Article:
Secretly recorded audio obtained by RFE/RL appears to show the Uzbek finance minister's eagerness to deliver on President Shavkat Mirziyoev's demands that his ministry be purged of "incompetent" old-guard "rats."
The ministry has reportedly dismissed some 1,000 employees since Mirziyoev used the insulting language during a December 22 speech to parliament.
In blasting the ministry's inefficiency, the president warned newly appointed Finance Minister Jamshid Qochqorov to change the situation within a month or face dismissal himself.
The audio recording, provided to RFE/RL's Uzbek Service on February 18 by a source within the ministry, reveals that Qochqorov took the matter up with his team the very next day.
"I'll carry out the president's order even if my blood comes out of my mouth," Qochqorov can be heard saying.
The source, who requested anonymity due to concerns about his welfare, told RFE/RL that the recording was made while Qochqorov was meeting with his deputies and others.
In the 44-minute recording, Qochqorov can be heard saying: "Make sure it's clear to you that our president does not trust the Finance Ministry. Doesn't trust it at all."
Qochqorov vowed "to clean" the ministry and said he wouldn't spare anyone, even his "own brother" if his brother worked at the ministry.
Qochqorov went on to accuse a former finance minister, Rustam Azimov, and his team of rampant bribery, incompetence, arrogance, and widespread abuse of office.
Azimov and his team acted as if they controlled the whole world, the minister said.
Qochqorov frequently used harsh language to describe the ministry's employees, calling them "monkeys" and "dogs."
"There were many of those who would get bribes from people, behave like kings. There were a couple of monkeys who would arrogantly put their feet up on the desk," he added.
Sergei Peretolchin, the former chief of the ministry's human-resources department, was singled out for harsh criticism.
Peretolchin -- who according to Qochqorov enjoyed enormous influence at the ministry during Azimov's tenure -- "became a dollar-millionaire" with bribe money, the minister alleged.
He said it was time to fire holdovers of the former minister and his allies.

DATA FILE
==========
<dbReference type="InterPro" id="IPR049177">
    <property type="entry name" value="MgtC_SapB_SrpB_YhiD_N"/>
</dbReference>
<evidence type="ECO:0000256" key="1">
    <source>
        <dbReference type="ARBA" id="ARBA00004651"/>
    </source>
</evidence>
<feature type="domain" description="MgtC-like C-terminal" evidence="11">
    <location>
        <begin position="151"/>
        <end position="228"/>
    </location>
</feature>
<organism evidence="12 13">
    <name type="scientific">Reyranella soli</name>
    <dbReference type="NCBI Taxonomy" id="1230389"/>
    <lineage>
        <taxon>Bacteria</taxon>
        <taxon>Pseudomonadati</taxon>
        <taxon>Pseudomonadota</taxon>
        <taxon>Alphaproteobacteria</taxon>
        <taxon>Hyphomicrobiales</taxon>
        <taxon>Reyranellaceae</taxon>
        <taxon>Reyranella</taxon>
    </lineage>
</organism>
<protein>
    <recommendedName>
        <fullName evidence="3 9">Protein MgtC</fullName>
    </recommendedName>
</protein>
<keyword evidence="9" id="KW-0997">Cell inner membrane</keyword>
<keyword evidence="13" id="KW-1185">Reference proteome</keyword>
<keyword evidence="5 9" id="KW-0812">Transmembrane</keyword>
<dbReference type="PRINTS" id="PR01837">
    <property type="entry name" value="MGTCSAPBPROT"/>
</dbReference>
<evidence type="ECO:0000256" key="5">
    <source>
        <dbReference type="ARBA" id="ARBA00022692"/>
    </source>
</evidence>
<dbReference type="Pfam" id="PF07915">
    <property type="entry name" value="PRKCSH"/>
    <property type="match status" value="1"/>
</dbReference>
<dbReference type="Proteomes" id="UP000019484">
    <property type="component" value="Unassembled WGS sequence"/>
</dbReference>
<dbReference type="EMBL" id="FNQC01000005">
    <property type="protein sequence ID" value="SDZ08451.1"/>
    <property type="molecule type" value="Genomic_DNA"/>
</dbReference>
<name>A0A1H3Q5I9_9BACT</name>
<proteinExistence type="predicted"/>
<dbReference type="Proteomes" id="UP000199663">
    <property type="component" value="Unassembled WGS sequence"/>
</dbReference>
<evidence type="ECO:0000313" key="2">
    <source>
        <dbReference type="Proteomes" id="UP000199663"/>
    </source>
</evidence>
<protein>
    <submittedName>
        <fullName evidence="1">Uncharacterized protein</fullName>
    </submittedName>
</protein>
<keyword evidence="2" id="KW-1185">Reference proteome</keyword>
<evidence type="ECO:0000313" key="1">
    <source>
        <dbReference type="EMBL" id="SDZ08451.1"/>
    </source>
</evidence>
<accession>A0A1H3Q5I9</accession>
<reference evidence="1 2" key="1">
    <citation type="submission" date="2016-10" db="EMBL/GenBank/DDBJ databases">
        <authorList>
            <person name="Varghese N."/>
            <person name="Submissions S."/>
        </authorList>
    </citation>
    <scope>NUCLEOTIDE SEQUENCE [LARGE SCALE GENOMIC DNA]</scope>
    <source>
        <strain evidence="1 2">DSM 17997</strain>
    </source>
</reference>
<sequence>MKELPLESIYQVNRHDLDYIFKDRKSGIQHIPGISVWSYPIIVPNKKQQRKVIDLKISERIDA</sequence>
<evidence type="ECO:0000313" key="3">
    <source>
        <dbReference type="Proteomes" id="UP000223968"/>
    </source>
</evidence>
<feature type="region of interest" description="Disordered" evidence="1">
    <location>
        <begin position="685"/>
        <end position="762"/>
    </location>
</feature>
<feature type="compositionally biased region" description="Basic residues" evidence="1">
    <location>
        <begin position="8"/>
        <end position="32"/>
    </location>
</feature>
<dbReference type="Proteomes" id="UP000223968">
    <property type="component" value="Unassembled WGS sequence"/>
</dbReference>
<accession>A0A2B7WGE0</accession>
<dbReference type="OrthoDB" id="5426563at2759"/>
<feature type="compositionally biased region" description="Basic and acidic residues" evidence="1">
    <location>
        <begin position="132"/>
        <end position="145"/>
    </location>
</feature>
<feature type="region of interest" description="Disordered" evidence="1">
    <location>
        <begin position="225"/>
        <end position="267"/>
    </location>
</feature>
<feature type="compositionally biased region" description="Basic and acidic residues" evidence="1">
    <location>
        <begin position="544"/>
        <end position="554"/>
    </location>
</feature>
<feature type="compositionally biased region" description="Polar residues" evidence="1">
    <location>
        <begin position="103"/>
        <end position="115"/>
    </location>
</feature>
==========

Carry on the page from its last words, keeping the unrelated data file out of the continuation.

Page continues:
"I issued an order to find out and get rid of every single employee brought here by Peretolchin, or by Azimov, including Azimov's bootlickers and lapdogs. Every single one of them should be gone. The secretaries should be gone, too," Qochqorov can be heard saying.
The minister said wrongdoings at the ministry and its subordinate agencies had been going on at all levels -- both in Tashkent and the provinces.
"I have worked 19 years as a deputy minister, I know what's been going on," he said.
"There is enough information about each of you," the minister said, suggesting compromising material was abundant.
Qochqorov took a swipe at the ministry's inspectors, who the minister said were often seen "getting drunk [while on duty], rolling around, singing."
"For example, the inspectors go to a main district hospital [for an inspection] and expect the hospital to provide them with breakfast and lunch every day.... Bastards! They demand that hospital nurses massage them," the minister said. "Don't think I don't know this. I know all of you."
Qochqorov said he was going to begin mass firings immediately.
Just four days later, state media reported that the ministry had dismissed 562 employees. Hundreds more dismissals came in the following weeks.
The ministry and its subordinate agencies, such as the pension fund, employ some 16,000 people.
Once seen as presidential material, Azimov was relieved of his duties as finance minister on December 15, 2016, one day after Mirziyoev was sworn in as president after having served in an acting position following the death of President Islam Karimov. Azimov was removed from his post as deputy prime minister the following June.
Azimov was replaced as finance minister by Botir Hojaev, who held the position for less than a year before taking over the Economy Ministry.
Qochqorov was appointed finance minister on November 28, 2017.
During the December 22 address to parliament, Mirziyoev said that he "had already fired top officials who had been working in finance for 15-20 years but didn't know much about finance."
"I fired top officials, but those rats at the bottom levels still remain there," he said. In that speech, Mirziyoev criticized the ministry for what he described as a poorly drafted state budget, failure to properly finance important projects, and embellishing economic data.
The president urged the ministry to bring young specialists -- regardless of their experience -- who "love and care about" Uzbekistan and are ready to serve the country.
Uzbek media has reported that a state-backed youth organization has recommended nearly 500 young specialists to work for the Finance Ministry structures.
Written by Farangis Najibullah with reporting by RFE/RL's Uzbek Service correspondent Zamira Eshanova